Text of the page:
We want to voice what affects us; we want to be heard. This is our platform to stand united against all odds.

After contemplating for almost six years, last weekend I finally had an opportunity to visit a Gurudwara (Sikh temple) in Auckland. The facade of the building was as unassuming as a corner store or a residential structure. But once inside, you spot a crowd quite big by Kiwi standards, gathered to offer prayers and also felicitate child achievers on the occasion of the Gurudwara's anniversary.

All three Kiwi-Indian members of Parliament - who happen to adhere to Sikhism - attended the event and handed over accolades to the deserving. Each acceptance was echoed with a Sat Sri Akal or Jo Bole So Nihaal. The chorus of voices lent the atmosphere a festive fervour to an otherwise ordinary Sunday morning.

Later in the day, I had a taste of the langar food – quite literally and figuratively. The spontaneity and energy with which the food was prepared in a communal kitchen and served enthused a feeling of oneness; the longing to belong to a community.

I have often heard Indians, who do not abide by the Punjabi way of life or even Sikhism, complain that Indian culture has been usurped by Punjabi culture. To the outside world, Indian music signifies Bhangra and Indian dance is Bhangra or Dandiya. The most popular Bollywood songs played at nightclubs in New Zealand include the ones with heavy Bhangra beats. Popular Indian fashion in the international market is also dominated by Punjabi influences.

At the Auckland Diwali Festival, which is the biggest showcase of Indian culture in the city, the most popular activities and performances are Bhangra or Punjabi-based. Indians who attend the festival, and are not part of the Punjabi culture, never fail to point out that India is way bigger than Punjab and the culture of the land is truly diverse. Punjab is only a tiny part of it.
Similarly, during the nine days of Navratri, Auckland buzzes with Dandiya performances – the clothes, the music and the dance moves derived from another northern Indian state, namely Gujarat.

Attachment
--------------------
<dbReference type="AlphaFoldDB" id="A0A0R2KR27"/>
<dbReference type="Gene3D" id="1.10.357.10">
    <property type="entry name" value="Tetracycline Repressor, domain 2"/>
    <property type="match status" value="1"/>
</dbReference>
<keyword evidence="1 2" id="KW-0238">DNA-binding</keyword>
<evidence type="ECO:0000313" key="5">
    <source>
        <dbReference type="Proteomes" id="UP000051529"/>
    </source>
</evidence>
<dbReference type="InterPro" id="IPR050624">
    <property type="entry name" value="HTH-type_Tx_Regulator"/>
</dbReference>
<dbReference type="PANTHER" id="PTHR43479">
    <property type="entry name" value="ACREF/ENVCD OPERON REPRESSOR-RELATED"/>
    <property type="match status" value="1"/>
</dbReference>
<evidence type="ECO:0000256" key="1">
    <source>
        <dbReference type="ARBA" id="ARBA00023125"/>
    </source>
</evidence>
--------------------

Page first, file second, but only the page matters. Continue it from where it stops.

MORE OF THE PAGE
The same group of Indians, who do not belong to either Punjab or Gujarat, have similar views on Gujarati culture usurping and monopolising the diversity of Hindu festivals in India. If you consider the Indian dishes that are most widely known outside of the country, you will find that the majority belong to either Punjab or Gujarat. Take a look at your nearby Indian grocery store or restaurant/ takeaway to confirm this claim.

Instead of accusing the Punjabis and Gujaratis of imposing regional cultural imperialism on India, have you ever stopped to wonder how this could have come about? Have you ever tried to understand how these two cultures have made their presence felt in every corner of the globe?

It is perhaps because people from these two states have stuck to their communities like super-glue wherever they have travelled to in the world. Both within and beyond the home country, they have believed in upholding their culture proudly and sharing their values and rituals beyond the boundaries of their belief.

In other words, these communities have pimped their cause; promoted their presence through colourful and attractive cultural expressions. It is not surprising then that they got noticed wherever they went to, beyond their dedication to their professions. Yes, these two communities are also reputed for their perseverance and ability to succeed professionally against all odds.

Perhaps there are more such communities in India with similar capabilities to achieve in life. But their recognition has been limited, especially as immigrant communities. It is the time we learned a lesson from the communities that have succeeded, instead of being critical of their efforts. We need to recognise that there is no evil in promoting your cause, as long as it is positive and does not harm another.

So, how do you plan to blow your trumpet?